Physician Recruitment and Syndication

Physician Recruitment and Syndication

The fastest and most assured way to improve your ambulatory surgery center’s profitablity is to add cases. We are here to help you in your physician recruitment and syndication. In order to add cases you must recruit surgeons that will bring those cases thus in turn helping improve your ambulatory surgery center’s profitablity.

When referring to outpatient surgical center syndication or ambulatory surgery center syndication, it is the process of organizing into or administering as a syndicate. A syndicate is an association of surgeons or companies owned by surgeons or management firms, hospitals, etc. formed to engage in an enterprise or promote a common interest, in this case to support the ambulatory surgery center business.

Syndication simply refers to a private securities offering of ownership interest in a healthcare company. You run across this term most often in the selling ownership interest in the ambulatory surgery center business, but you can syndicate just about any kind of healthcare company: ambulatory surgery center, medical office building, medical equipment company, etc. Syndications are a way to raise capital and spread the risk of equipment, business and real estate ownership. They typically take the form of a sale of limited liability company units or limited partnership interest although they can also involve the sale of shares in a corporation.

Ambulatory Surgery Center Syndication can primarily take on one of two forms: (1) syndication of a “de novo” or start-up ASC; or (2) selling interests in an existing ASC to physician utilizers or potential utilizers.

The sale of ownership interests to physicians who bring cases to the ASC is an important factor in determining an ASC’s success and improving your ambulatory surgery center’s profitablity. Selling equity interests in the ASC to physicians who regularly use the facility strengthens their relationship to the surgery center. Also, physician ownership is often a prerequisite to consummating a sale of the ambulatory surgery center.

Leading up to a sale of the ambulatory surgery center is another optimal time to syndicate. Adding 100 cases a month of pain to your spine asc could help you receive double digit multiple of trailing EBITDA as we have pointed out in the past and improves your ambulatory surgery center’s profitablity.

You can learn more by watching the webinar here.

Doctors offering units in an ASC or radiation oncology center must comply with certain federal and state securities laws as well as a variety of limitations, under both federal and state law, on their ability to share ownership with referral sources.

To protect investors and assure the stability and integrity of the nation’s public and private market system, the government closely scrutinizes those involved in the sale of securities, requiring them to register and pass corresponding qualification exams.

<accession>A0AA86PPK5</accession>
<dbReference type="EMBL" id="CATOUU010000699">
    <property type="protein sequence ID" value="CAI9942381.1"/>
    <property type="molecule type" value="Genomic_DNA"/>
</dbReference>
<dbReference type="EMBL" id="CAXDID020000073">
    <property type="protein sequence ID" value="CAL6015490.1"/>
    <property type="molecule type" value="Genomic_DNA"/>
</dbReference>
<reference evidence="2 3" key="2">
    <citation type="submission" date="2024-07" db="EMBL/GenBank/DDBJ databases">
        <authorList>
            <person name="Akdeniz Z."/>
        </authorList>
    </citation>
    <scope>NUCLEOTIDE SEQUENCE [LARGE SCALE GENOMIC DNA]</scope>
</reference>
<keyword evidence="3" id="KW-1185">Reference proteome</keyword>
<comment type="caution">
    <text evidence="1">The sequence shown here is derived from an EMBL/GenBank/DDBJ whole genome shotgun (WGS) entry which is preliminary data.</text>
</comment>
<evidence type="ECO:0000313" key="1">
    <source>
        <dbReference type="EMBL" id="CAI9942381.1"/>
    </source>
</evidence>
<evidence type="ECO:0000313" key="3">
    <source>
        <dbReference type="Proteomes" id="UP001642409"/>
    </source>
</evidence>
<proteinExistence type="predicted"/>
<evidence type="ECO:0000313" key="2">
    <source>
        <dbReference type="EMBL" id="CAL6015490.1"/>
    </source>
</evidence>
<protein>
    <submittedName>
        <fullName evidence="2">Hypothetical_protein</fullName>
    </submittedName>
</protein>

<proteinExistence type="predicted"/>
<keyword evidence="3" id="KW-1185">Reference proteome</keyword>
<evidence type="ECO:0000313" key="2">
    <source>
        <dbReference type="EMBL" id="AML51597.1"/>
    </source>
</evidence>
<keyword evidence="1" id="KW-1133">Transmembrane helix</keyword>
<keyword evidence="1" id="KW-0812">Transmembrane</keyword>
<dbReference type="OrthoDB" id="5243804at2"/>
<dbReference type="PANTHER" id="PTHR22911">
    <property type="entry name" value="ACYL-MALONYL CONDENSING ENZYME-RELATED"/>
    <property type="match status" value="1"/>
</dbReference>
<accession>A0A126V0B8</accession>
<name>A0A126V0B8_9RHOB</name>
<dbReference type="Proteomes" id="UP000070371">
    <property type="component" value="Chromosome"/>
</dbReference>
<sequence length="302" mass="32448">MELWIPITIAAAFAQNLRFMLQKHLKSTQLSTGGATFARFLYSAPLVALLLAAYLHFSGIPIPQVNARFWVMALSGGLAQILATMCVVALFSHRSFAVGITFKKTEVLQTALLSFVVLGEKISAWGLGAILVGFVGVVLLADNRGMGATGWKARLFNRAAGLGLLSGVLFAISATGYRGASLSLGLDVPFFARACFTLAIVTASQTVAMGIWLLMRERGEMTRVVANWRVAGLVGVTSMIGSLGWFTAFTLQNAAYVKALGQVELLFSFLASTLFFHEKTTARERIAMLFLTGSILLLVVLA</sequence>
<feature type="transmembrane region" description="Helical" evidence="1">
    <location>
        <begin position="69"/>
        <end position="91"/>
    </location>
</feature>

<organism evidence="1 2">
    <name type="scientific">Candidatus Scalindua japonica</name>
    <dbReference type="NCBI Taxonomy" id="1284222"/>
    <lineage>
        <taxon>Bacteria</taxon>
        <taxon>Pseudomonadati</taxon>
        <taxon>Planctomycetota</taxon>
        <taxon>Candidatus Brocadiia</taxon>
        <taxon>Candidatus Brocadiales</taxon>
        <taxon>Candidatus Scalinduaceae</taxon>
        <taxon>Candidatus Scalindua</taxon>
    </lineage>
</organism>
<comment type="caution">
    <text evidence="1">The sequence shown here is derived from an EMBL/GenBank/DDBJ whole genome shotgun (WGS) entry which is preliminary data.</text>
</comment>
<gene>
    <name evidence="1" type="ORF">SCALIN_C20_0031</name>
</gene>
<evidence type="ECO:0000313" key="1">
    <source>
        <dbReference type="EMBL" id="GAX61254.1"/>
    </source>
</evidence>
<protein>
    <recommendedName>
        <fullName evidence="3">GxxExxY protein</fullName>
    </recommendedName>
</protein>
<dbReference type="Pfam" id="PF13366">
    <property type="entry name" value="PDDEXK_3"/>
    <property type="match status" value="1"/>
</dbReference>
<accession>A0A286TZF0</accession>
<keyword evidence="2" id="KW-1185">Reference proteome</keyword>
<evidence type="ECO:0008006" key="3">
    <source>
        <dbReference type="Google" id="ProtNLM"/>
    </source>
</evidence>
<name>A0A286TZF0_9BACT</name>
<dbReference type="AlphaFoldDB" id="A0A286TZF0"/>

Under Section 15(a) of the Securities Exchange Act of 1934 , any person acting as a “broker” must register with the SEC. According to the act, a “broker” is “any person engaged in the business of effecting transactions in securities for the account of others” or, if a natural person, to be associated with a registered broker-dealer. Unregistered financial intermediaries who have provided services to surgeon owners who want to sell their centers have pretty much “flown below the regulatory radar.” In some cases, it is conceivable that some intermediaries knowingly violated securities laws hoping they would be lucky enough to avoid the potential legal ramifications for themselves and their clients. Some crossed their fingers and said a prayer that everything would go fine or that the statute of limitations would expire before any issues were raised. Others were simply not aware that what they were doing violated the law. In effect, the prevailing attitude has been “no harm, no foul.”

The potential for harm is a real risk, though. Unregistered financial intermediaries can create a multitude of problems for physician-owners seeking to sell or syndicate their centers. If an unregistered intermediary is determined to be “engaged in the business of selling securities for compensation,” that person may be subject to criminal or civil actions or both. The SEC and state securities authorities may bring an enforcement action not only against the registered intermediary, but also against the seller – for aiding and abetting a violation of the registration provisions. Sanctions may include civil penalties, forfeit of profits, with interest, or other court-ordered sanctions. Owners may also face risks from private litigants. The buyer of your ambulatory surgery center or radiation oncology center may have the right to rescind or unwind the deal altogether under Section 29(b) of the Exchange Act.

“Almost all states prohibit paying compensation to non-exempt unregistered broker-dealers as a requirement for private offering exemptions. Thus, paying transaction-based compensation to unregistered persons may lead to a claim that the issuer sold unregistered securities with no exemption, and the investor can seek to rescind the investment.”[x] The buyer also may be entitled to damages.

To learn more please read The Truth About Selling your ASC or Radiation Oncology Center and Selling Your Ambulatory Surgery Center or Radiation Oncology Center? Don’t Take Chances.  

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